The world is a big, beautiful, and often surprising place. And it’s easier and cheaper than ever to travel abroad to see more of it.

To keep your trip affordable, and perhaps even within the budget of your tax refund, start reading up on international travel hacks and tips. Look into European countries that are still cheap if you have your heart set on Europe.

But don’t stop there. Many safe and beautiful countries are still cheap enough that Americans could live a comfortable lifestyle on $2,000 per month.

Some of my favorite affordable destinations include Prague, Budapest, Cape Town, Tbilisi, Brasov, Beirut, and Veliko Tarnovo. As you plan out your next international trip, also look into endangered destinations that may not be available to visit much longer.

You can visit the Jersey Shore any time. Push your comfort zone further this year.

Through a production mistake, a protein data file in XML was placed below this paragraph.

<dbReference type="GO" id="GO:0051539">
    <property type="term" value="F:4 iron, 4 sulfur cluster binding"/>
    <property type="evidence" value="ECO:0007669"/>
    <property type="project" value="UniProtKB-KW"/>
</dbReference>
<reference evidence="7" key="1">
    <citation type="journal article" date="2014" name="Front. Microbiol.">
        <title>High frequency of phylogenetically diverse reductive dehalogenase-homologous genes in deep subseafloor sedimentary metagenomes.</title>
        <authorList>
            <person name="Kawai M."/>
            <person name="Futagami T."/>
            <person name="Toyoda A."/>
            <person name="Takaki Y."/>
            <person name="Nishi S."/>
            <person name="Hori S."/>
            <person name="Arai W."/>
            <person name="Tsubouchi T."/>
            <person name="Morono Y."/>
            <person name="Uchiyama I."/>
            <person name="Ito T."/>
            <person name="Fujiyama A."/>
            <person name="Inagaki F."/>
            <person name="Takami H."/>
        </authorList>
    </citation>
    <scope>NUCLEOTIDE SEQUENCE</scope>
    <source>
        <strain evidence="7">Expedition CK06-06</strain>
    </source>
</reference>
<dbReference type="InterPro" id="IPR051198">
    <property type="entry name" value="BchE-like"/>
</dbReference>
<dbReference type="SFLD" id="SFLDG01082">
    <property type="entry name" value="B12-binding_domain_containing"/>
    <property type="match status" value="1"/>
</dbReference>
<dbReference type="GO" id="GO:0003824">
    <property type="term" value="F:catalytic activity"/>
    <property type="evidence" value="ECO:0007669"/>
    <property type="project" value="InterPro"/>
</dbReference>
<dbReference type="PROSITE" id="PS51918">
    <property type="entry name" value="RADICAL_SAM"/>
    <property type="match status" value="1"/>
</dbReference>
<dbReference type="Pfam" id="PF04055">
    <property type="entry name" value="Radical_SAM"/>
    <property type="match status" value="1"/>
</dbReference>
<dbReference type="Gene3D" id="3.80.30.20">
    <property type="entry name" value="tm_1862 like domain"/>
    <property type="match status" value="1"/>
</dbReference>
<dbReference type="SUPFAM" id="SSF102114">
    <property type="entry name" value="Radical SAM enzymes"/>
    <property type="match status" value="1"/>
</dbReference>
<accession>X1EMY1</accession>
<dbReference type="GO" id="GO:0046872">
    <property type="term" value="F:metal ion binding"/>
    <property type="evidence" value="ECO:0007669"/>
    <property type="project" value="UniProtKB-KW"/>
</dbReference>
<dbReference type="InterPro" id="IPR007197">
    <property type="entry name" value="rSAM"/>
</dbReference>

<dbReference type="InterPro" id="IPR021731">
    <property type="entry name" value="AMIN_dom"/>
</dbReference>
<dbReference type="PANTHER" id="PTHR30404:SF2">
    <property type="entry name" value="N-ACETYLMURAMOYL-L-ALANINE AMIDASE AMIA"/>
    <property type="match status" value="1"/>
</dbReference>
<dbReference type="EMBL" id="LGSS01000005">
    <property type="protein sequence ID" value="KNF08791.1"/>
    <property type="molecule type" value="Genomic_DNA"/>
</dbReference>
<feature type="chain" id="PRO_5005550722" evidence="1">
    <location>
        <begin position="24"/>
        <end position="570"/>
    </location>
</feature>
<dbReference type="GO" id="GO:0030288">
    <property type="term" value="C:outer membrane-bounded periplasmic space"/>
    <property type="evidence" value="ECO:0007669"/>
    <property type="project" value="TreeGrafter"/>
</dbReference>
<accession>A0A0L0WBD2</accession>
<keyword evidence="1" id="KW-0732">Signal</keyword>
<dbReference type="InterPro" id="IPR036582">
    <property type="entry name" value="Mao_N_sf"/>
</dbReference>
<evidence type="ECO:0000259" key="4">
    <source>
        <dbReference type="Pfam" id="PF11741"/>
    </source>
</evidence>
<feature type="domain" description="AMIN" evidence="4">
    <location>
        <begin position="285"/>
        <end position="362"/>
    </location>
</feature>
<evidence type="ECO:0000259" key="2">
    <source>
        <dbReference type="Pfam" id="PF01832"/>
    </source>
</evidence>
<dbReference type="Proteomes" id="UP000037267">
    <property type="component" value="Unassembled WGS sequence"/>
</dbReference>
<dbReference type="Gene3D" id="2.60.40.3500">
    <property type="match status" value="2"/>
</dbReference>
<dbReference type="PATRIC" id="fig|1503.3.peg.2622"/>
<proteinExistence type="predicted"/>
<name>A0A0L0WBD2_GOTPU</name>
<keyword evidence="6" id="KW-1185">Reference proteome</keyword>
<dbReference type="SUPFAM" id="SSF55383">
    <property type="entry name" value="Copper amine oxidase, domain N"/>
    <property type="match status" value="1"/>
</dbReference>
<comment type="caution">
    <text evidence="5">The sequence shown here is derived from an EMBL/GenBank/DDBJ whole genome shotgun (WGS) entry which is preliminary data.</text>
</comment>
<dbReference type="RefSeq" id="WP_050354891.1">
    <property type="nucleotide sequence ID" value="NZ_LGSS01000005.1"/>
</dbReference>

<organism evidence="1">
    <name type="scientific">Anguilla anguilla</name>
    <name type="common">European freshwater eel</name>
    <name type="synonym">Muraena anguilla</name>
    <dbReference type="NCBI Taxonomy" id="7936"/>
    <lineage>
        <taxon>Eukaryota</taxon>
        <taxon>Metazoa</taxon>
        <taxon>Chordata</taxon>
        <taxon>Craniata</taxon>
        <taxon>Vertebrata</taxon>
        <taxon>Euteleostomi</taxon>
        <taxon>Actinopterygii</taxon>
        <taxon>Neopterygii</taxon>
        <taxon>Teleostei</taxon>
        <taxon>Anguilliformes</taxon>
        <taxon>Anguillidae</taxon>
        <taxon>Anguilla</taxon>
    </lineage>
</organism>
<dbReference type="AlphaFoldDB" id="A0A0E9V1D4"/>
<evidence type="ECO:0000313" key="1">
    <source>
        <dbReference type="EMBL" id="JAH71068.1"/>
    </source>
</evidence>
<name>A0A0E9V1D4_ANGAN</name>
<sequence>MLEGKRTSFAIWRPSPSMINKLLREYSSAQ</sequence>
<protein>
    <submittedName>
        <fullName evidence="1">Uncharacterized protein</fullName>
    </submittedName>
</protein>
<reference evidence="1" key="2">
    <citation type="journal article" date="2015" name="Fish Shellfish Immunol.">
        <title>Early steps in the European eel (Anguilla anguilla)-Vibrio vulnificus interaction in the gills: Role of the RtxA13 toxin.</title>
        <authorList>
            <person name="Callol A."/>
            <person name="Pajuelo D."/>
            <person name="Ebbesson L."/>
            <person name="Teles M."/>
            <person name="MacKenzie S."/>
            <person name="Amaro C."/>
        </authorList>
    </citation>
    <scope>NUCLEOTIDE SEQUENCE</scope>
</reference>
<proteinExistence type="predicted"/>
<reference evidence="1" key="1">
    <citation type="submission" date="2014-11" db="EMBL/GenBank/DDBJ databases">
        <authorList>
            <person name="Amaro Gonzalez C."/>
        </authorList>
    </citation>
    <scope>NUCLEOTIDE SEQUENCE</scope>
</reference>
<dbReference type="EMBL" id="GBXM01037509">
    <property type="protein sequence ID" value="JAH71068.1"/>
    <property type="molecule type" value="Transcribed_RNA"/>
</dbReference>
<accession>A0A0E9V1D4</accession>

Travel Packing Yellow Suitcase Inflatable Float Tropical Vacation Hat

16. Give It Away

Building wealth is all well and good, but none of us should forget to give back regularly.

Although the returns on your investment may not be as immediate or measurable as investing in the financial markets, giving to charity benefits your community and gives you a sense of pride and satisfaction. And you can claim the charitable donation tax deduction, which doesn’t hurt.

Plus, Forbes detailed several studies that demonstrated that giving money away doesn’t just make you feel richer. It also makes you feel happier. The boost in mood far outlasts the boost you get by spending money on yourself — yet another reason to ditch the consumption mindset.